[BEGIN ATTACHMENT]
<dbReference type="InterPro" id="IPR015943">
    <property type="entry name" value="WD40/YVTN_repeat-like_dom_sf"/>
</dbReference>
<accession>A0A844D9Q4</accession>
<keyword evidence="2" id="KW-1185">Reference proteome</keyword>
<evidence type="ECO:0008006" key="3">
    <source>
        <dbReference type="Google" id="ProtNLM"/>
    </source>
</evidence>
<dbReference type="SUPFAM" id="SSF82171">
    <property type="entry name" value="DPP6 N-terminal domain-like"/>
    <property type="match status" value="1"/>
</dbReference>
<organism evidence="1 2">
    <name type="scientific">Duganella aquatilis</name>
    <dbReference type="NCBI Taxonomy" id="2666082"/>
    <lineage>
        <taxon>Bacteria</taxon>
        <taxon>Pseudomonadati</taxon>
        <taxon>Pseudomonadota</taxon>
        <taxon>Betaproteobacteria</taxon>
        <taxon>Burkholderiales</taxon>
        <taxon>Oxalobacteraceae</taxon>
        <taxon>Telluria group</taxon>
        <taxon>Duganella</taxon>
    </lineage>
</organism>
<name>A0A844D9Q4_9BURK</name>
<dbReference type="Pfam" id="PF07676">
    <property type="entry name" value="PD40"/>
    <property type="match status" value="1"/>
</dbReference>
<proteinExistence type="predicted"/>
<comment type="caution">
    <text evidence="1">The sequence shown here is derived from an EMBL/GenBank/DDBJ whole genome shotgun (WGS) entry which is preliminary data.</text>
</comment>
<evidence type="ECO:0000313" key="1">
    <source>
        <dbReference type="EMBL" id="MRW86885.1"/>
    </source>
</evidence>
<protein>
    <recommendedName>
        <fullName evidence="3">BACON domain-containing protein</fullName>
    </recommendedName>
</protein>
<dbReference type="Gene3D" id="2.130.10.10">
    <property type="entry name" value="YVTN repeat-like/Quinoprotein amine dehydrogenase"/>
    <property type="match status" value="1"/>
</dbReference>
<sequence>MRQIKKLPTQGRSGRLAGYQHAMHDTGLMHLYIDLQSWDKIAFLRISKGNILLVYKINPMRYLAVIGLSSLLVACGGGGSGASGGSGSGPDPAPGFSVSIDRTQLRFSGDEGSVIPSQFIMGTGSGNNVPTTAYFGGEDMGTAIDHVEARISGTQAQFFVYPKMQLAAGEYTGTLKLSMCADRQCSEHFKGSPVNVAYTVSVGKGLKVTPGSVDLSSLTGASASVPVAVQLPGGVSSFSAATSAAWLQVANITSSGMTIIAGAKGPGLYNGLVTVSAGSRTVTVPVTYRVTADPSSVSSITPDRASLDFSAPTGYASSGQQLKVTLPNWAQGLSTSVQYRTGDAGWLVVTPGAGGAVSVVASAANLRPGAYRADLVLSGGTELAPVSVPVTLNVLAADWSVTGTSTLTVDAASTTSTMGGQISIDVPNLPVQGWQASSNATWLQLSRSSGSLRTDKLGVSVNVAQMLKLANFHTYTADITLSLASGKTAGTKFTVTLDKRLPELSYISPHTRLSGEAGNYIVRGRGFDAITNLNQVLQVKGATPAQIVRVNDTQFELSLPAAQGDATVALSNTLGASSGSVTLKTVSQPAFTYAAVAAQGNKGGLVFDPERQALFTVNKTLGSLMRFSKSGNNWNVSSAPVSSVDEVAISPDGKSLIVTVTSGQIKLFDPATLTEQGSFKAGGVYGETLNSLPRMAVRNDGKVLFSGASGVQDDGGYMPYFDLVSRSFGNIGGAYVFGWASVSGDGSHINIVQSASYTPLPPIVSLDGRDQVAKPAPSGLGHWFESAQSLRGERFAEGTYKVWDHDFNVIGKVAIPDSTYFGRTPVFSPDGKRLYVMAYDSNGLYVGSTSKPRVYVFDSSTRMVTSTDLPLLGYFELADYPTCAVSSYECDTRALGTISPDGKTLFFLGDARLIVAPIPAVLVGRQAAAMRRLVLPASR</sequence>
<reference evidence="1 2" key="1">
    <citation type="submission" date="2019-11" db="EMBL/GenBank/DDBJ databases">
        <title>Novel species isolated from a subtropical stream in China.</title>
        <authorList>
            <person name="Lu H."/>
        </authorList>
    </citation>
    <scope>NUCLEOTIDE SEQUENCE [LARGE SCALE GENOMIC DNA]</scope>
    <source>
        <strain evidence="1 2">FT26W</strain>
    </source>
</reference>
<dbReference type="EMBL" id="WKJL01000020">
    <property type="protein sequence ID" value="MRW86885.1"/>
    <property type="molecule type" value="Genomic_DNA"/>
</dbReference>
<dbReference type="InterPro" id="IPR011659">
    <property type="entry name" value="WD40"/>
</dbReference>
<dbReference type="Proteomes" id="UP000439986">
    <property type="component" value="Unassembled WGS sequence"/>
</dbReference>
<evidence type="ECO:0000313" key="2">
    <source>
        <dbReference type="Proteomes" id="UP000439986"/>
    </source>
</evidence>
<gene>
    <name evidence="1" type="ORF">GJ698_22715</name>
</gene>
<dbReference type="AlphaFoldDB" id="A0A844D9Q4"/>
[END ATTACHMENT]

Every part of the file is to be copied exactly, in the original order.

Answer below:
<dbReference type="InterPro" id="IPR015943">
    <property type="entry name" value="WD40/YVTN_repeat-like_dom_sf"/>
</dbReference>
<accession>A0A844D9Q4</accession>
<keyword evidence="2" id="KW-1185">Reference proteome</keyword>
<evidence type="ECO:0008006" key="3">
    <source>
        <dbReference type="Google" id="ProtNLM"/>
    </source>
</evidence>
<dbReference type="SUPFAM" id="SSF82171">
    <property type="entry name" value="DPP6 N-terminal domain-like"/>
    <property type="match status" value="1"/>
</dbReference>
<organism evidence="1 2">
    <name type="scientific">Duganella aquatilis</name>
    <dbReference type="NCBI Taxonomy" id="2666082"/>
    <lineage>
        <taxon>Bacteria</taxon>
        <taxon>Pseudomonadati</taxon>
        <taxon>Pseudomonadota</taxon>
        <taxon>Betaproteobacteria</taxon>
        <taxon>Burkholderiales</taxon>
        <taxon>Oxalobacteraceae</taxon>
        <taxon>Telluria group</taxon>
        <taxon>Duganella</taxon>
    </lineage>
</organism>
<name>A0A844D9Q4_9BURK</name>
<dbReference type="Pfam" id="PF07676">
    <property type="entry name" value="PD40"/>
    <property type="match status" value="1"/>
</dbReference>
<proteinExistence type="predicted"/>
<comment type="caution">
    <text evidence="1">The sequence shown here is derived from an EMBL/GenBank/DDBJ whole genome shotgun (WGS) entry which is preliminary data.</text>
</comment>
<evidence type="ECO:0000313" key="1">
    <source>
        <dbReference type="EMBL" id="MRW86885.1"/>
    </source>
</evidence>
<protein>
    <recommendedName>
        <fullName evidence="3">BACON domain-containing protein</fullName>
    </recommendedName>
</protein>
<dbReference type="Gene3D" id="2.130.10.10">
    <property type="entry name" value="YVTN repeat-like/Quinoprotein amine dehydrogenase"/>
    <property type="match status" value="1"/>
</dbReference>
<sequence>MRQIKKLPTQGRSGRLAGYQHAMHDTGLMHLYIDLQSWDKIAFLRISKGNILLVYKINPMRYLAVIGLSSLLVACGGGGSGASGGSGSGPDPAPGFSVSIDRTQLRFSGDEGSVIPSQFIMGTGSGNNVPTTAYFGGEDMGTAIDHVEARISGTQAQFFVYPKMQLAAGEYTGTLKLSMCADRQCSEHFKGSPVNVAYTVSVGKGLKVTPGSVDLSSLTGASASVPVAVQLPGGVSSFSAATSAAWLQVANITSSGMTIIAGAKGPGLYNGLVTVSAGSRTVTVPVTYRVTADPSSVSSITPDRASLDFSAPTGYASSGQQLKVTLPNWAQGLSTSVQYRTGDAGWLVVTPGAGGAVSVVASAANLRPGAYRADLVLSGGTELAPVSVPVTLNVLAADWSVTGTSTLTVDAASTTSTMGGQISIDVPNLPVQGWQASSNATWLQLSRSSGSLRTDKLGVSVNVAQMLKLANFHTYTADITLSLASGKTAGTKFTVTLDKRLPELSYISPHTRLSGEAGNYIVRGRGFDAITNLNQVLQVKGATPAQIVRVNDTQFELSLPAAQGDATVALSNTLGASSGSVTLKTVSQPAFTYAAVAAQGNKGGLVFDPERQALFTVNKTLGSLMRFSKSGNNWNVSSAPVSSVDEVAISPDGKSLIVTVTSGQIKLFDPATLTEQGSFKAGGVYGETLNSLPRMAVRNDGKVLFSGASGVQDDGGYMPYFDLVSRSFGNIGGAYVFGWASVSGDGSHINIVQSASYTPLPPIVSLDGRDQVAKPAPSGLGHWFESAQSLRGERFAEGTYKVWDHDFNVIGKVAIPDSTYFGRTPVFSPDGKRLYVMAYDSNGLYVGSTSKPRVYVFDSSTRMVTSTDLPLLGYFELADYPTCAVSSYECDTRALGTISPDGKTLFFLGDARLIVAPIPAVLVGRQAAAMRRLVLPASR</sequence>
<reference evidence="1 2" key="1">
    <citation type="submission" date="2019-11" db="EMBL/GenBank/DDBJ databases">
        <title>Novel species isolated from a subtropical stream in China.</title>
        <authorList>
            <person name="Lu H."/>
        </authorList>
    </citation>
    <scope>NUCLEOTIDE SEQUENCE [LARGE SCALE GENOMIC DNA]</scope>
    <source>
        <strain evidence="1 2">FT26W</strain>
    </source>
</reference>
<dbReference type="EMBL" id="WKJL01000020">
    <property type="protein sequence ID" value="MRW86885.1"/>
    <property type="molecule type" value="Genomic_DNA"/>
</dbReference>
<dbReference type="InterPro" id="IPR011659">
    <property type="entry name" value="WD40"/>
</dbReference>
<dbReference type="Proteomes" id="UP000439986">
    <property type="component" value="Unassembled WGS sequence"/>
</dbReference>
<evidence type="ECO:0000313" key="2">
    <source>
        <dbReference type="Proteomes" id="UP000439986"/>
    </source>
</evidence>
<gene>
    <name evidence="1" type="ORF">GJ698_22715</name>
</gene>
<dbReference type="AlphaFoldDB" id="A0A844D9Q4"/>